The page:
While two of these space rocks are not coming back any time soon, the other two hit their closest approach to Earth for a long while to come.
In a series of close asteroid encounters, Earth was visited by four different space rocks over the course of Friday, April 12. While three of these asteroids were not particularly imposing space rocks, measuring no more than a couple of hundred feet across, one of yesterday’s celestial visitors boasted a much fuller diameter and was estimated to be around 460 feet wide.
According to asteroid trackers at NASA’s Center for Near-Earth Object Studies (CNEOS), the first space rock to zip past Earth in the early hours of the morning was a 236-foot asteroid dubbed 2019 FB3. As its denomination suggests, this particular celestial body was discovered this year, with its first sighting occurring on March 31. After analyzing its orbit and trajectory for the past 11 days, scientists as NASA’s Jet Propulsion Laboratory (JPL) in Pasadena, California, were able to calculate the date of its close approach, as well as its cruising speed through the cosmos.
Data released earlier on Friday by the JPL showed that asteroid 2019 FB3 performed a close flyby of Earth at 3:58 a.m. ET, coming within 2.8 million miles of our planet. That’s about 11.83 times the distance between Earth and the moon. During the moment of its close approach to Earth, the asteroid hurtled past our home world at a breakneck speed of nearly 31,700 mph, or 41.3 times the speed of sound — traveling through space slightly faster than two of its successors.
While this wasn’t Earth’s last brush with 2019 FB3, the asteroid won’t be back for nearly a century. The space rock will double back for a return visit 89 years from now, on April 23, 2108. After that, it will disappear for another 88 years, only to pop back on September 7, 2197. However, none of the upcoming flybys will be as close as yesterday’s encounter.
Shortly after the brush with 2019 FB3, another space rock zoomed past Earth in the pre-dawn hours of Friday morning. Known as 2019 GC4, the space rock hurtled past our planet a few minutes after its predecessor, passing within 1.2 million miles of Earth at 4:11 a.m. ET. This means that, during its close approach to Earth, the asteroid was 5.11 times more distant than the moon.
First spotted a little more than a week ago, on April 4, asteroid 2019 GC4 was estimated to measure between 91.8 feet and 203.4 feet across, notes the JPL. This makes it slightly smaller than 2019 FB3, which is thought to have a diameter ranging between 104.9 feet and 236.2 feet.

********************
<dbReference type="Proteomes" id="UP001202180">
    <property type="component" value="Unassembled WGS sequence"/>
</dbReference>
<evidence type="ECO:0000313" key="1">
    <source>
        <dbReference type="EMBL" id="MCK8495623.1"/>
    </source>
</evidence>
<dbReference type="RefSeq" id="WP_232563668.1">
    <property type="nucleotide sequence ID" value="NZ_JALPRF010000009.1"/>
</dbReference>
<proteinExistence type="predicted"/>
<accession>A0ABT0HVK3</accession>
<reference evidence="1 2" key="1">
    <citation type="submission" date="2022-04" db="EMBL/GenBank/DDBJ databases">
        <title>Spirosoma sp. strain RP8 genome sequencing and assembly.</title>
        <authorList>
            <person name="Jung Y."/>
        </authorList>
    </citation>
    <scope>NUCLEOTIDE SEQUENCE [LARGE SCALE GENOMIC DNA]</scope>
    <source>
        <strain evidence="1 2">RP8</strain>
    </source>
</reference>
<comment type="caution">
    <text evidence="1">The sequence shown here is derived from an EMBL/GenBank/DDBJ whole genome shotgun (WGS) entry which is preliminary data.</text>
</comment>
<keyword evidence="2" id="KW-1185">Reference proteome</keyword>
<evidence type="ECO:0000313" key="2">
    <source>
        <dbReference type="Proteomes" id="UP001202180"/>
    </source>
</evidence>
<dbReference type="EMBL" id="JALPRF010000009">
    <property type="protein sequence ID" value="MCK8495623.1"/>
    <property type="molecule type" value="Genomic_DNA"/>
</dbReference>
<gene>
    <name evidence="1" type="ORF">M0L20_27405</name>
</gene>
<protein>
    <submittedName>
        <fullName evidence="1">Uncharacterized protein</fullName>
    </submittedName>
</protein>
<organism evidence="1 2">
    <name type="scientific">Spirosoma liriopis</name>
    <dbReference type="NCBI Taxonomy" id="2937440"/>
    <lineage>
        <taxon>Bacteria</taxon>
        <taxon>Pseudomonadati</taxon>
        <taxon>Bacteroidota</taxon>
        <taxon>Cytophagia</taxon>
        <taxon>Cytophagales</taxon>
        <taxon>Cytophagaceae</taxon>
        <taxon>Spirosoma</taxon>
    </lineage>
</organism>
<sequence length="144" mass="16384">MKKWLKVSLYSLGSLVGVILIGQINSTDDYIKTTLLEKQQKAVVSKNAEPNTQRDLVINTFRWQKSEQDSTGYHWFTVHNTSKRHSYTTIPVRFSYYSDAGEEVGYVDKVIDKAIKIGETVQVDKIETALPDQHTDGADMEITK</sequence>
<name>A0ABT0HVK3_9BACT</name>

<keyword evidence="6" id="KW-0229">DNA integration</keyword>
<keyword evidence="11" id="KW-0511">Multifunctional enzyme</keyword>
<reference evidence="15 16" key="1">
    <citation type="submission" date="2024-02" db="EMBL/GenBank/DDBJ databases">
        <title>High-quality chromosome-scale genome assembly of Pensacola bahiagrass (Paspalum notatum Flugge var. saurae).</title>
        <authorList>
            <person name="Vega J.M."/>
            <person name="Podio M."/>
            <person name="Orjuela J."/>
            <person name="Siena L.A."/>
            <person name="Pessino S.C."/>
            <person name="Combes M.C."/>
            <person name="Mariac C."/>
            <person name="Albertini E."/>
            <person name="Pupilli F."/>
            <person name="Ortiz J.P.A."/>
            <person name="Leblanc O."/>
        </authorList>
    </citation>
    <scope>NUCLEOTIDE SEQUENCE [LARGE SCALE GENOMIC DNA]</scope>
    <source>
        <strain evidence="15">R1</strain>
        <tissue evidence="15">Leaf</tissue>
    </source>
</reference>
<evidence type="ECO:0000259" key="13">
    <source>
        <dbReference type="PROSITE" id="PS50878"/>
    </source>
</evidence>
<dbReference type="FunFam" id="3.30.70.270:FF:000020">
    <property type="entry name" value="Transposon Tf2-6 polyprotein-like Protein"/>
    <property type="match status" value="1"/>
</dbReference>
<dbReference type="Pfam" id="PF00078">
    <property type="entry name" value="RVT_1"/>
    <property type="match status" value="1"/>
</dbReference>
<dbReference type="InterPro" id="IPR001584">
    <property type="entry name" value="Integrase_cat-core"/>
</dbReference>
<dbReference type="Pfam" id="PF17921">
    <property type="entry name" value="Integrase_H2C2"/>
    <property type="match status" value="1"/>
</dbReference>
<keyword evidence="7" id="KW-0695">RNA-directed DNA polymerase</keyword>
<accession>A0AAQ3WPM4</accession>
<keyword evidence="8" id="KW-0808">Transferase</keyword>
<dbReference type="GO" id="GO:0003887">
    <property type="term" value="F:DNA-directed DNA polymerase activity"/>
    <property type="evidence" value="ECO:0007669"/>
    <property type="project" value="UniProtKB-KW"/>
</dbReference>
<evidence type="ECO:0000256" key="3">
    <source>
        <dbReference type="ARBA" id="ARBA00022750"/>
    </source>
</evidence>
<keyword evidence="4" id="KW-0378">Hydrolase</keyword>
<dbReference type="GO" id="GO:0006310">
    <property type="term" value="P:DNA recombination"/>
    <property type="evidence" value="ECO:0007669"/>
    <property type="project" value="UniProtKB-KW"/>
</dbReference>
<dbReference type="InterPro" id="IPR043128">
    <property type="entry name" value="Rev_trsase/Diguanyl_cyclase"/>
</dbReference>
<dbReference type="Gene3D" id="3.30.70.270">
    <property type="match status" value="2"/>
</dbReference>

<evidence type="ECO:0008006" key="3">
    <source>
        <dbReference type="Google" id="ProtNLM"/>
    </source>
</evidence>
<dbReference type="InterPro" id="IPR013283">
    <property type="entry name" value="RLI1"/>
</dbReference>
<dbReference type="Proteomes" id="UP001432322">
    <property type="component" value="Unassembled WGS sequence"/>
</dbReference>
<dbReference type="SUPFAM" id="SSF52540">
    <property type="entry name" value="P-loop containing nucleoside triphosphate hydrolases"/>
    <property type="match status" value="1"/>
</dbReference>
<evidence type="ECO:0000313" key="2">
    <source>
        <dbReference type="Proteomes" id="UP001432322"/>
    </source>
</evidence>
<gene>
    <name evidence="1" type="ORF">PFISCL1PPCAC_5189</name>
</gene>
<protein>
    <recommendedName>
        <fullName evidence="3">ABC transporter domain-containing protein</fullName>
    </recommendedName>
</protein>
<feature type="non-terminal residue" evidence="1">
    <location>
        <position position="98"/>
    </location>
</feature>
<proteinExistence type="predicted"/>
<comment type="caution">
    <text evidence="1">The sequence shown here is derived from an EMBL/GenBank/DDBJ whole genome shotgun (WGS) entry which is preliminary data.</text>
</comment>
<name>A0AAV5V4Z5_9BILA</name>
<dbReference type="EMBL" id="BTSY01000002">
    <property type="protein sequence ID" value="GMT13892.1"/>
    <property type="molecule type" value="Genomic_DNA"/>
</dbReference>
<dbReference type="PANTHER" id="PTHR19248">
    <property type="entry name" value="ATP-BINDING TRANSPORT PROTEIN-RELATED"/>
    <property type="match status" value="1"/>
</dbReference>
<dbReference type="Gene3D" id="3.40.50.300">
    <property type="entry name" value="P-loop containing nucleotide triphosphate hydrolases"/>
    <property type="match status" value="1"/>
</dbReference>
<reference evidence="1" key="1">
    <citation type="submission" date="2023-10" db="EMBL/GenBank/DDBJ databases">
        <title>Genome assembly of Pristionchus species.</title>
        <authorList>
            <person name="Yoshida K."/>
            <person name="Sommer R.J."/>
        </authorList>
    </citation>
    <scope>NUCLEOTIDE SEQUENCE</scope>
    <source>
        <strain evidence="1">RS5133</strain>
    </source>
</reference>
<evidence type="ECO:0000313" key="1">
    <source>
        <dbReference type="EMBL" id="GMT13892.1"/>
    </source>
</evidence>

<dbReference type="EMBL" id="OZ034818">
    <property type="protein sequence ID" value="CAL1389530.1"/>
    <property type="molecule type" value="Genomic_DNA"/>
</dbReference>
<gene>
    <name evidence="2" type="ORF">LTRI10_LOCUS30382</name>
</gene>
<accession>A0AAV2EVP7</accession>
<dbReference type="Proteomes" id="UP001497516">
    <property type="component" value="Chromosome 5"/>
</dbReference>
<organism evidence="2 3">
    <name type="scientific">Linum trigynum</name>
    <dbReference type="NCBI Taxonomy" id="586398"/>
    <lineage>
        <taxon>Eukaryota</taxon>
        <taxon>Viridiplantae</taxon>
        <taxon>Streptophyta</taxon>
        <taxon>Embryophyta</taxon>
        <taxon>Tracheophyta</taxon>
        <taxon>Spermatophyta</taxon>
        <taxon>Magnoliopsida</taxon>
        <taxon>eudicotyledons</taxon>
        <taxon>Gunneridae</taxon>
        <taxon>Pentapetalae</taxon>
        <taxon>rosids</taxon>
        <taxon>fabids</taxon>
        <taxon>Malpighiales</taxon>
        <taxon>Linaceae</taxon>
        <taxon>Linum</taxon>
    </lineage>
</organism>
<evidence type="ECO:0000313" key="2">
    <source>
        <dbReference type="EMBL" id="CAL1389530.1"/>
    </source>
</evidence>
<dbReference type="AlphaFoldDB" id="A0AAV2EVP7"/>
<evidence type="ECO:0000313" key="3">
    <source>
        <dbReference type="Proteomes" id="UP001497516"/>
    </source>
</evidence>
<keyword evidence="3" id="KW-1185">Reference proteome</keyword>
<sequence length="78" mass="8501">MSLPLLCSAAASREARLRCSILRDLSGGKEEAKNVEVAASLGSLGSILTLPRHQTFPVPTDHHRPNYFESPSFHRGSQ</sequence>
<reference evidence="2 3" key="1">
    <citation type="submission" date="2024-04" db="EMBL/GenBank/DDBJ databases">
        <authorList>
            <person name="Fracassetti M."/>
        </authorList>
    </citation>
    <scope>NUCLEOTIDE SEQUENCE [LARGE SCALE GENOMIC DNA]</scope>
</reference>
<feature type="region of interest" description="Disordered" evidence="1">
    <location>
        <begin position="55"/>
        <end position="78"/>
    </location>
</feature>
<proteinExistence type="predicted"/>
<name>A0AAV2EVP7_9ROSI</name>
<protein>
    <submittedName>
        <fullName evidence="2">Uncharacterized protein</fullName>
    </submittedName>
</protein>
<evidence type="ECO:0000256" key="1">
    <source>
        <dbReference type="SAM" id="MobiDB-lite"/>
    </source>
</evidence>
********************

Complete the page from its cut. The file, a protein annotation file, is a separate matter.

Barreling through space at phenomenal speeds of a little over 75,000 mph, asteroid 2019 GC4 was more than twice as fast as its predecessor. The space rock will not be making a return trip to our corner of the solar system for the foreseeable future.
A few hours later, asteroid 2019 GL4 buzzed Earth just in time for the morning coffee. The remarkable thing about this particular space rock is that it’s the largest of the four celestial visitors to pass by our planet yesterday. Estimated to be between 206.6 feet and 459.3 feet wide, 2019 GL4 darted past Earth at 7:43 a.m. ET. According to the JPL, the space rock came within 3.4 million miles of the planet’s surface – or 14.40 times the lunar distance.
The last time that asteroid 2019 GL4 came swinging by our corner of the cosmic woods was seven years ago, on April 29, 2012. At the time, the space rock only managed to approach within 32.7 million miles of Earth. Asteroid 2019 GL4 is not likely to return any time soon.
Last but not least, the final close encounter of the day was with asteroid 2019 GQ1. Thought to measure between 98.4 feet and 216.5 feet across, the space rock came whizzing past Earth at 9:11 a.m. ET, flying past our planet at a distance of 3.1 million miles.
As the JPL points out, the asteroid will return later this year for another close flyby on October 5. However, during its upcoming approach, the space rock will only come within 26.2 million miles of Earth. The last time that asteroid 2019 GQ1 paid Earth a visit was six decades ago, on March 24, 1959. Its previous flyby was an even more distant one, bringing the asteroid just within 42.8 million miles of our planet.
On April 13, Earth will be visited by another batch of five asteroids, as previously reported by The Inquisitr.